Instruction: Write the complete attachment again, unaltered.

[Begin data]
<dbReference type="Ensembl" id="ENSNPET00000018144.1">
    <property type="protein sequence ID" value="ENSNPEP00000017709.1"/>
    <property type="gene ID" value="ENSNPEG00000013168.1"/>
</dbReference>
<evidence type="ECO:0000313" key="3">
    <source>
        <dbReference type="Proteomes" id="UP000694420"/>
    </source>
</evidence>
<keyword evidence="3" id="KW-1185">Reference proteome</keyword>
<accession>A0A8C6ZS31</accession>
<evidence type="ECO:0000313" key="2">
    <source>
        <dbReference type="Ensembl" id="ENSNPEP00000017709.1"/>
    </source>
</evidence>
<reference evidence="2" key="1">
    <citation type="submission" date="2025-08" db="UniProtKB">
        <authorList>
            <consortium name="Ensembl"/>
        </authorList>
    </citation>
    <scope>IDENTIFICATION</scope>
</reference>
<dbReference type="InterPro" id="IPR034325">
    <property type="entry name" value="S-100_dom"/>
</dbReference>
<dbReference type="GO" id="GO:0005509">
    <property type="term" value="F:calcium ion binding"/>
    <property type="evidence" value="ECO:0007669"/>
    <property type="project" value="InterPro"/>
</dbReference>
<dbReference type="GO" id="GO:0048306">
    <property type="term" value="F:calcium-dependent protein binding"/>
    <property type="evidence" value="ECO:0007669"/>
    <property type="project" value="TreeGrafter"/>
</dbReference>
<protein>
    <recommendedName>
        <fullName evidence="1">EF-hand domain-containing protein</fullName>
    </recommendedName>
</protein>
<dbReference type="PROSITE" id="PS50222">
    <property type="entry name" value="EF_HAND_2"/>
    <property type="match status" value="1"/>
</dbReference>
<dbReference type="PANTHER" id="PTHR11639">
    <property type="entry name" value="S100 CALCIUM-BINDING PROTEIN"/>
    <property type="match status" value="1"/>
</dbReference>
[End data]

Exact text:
<dbReference type="Ensembl" id="ENSNPET00000018144.1">
    <property type="protein sequence ID" value="ENSNPEP00000017709.1"/>
    <property type="gene ID" value="ENSNPEG00000013168.1"/>
</dbReference>
<evidence type="ECO:0000313" key="3">
    <source>
        <dbReference type="Proteomes" id="UP000694420"/>
    </source>
</evidence>
<keyword evidence="3" id="KW-1185">Reference proteome</keyword>
<accession>A0A8C6ZS31</accession>
<evidence type="ECO:0000313" key="2">
    <source>
        <dbReference type="Ensembl" id="ENSNPEP00000017709.1"/>
    </source>
</evidence>
<reference evidence="2" key="1">
    <citation type="submission" date="2025-08" db="UniProtKB">
        <authorList>
            <consortium name="Ensembl"/>
        </authorList>
    </citation>
    <scope>IDENTIFICATION</scope>
</reference>
<dbReference type="InterPro" id="IPR034325">
    <property type="entry name" value="S-100_dom"/>
</dbReference>
<dbReference type="GO" id="GO:0005509">
    <property type="term" value="F:calcium ion binding"/>
    <property type="evidence" value="ECO:0007669"/>
    <property type="project" value="InterPro"/>
</dbReference>
<dbReference type="GO" id="GO:0048306">
    <property type="term" value="F:calcium-dependent protein binding"/>
    <property type="evidence" value="ECO:0007669"/>
    <property type="project" value="TreeGrafter"/>
</dbReference>
<protein>
    <recommendedName>
        <fullName evidence="1">EF-hand domain-containing protein</fullName>
    </recommendedName>
</protein>
<dbReference type="PROSITE" id="PS50222">
    <property type="entry name" value="EF_HAND_2"/>
    <property type="match status" value="1"/>
</dbReference>
<dbReference type="PANTHER" id="PTHR11639">
    <property type="entry name" value="S100 CALCIUM-BINDING PROTEIN"/>
    <property type="match status" value="1"/>
</dbReference>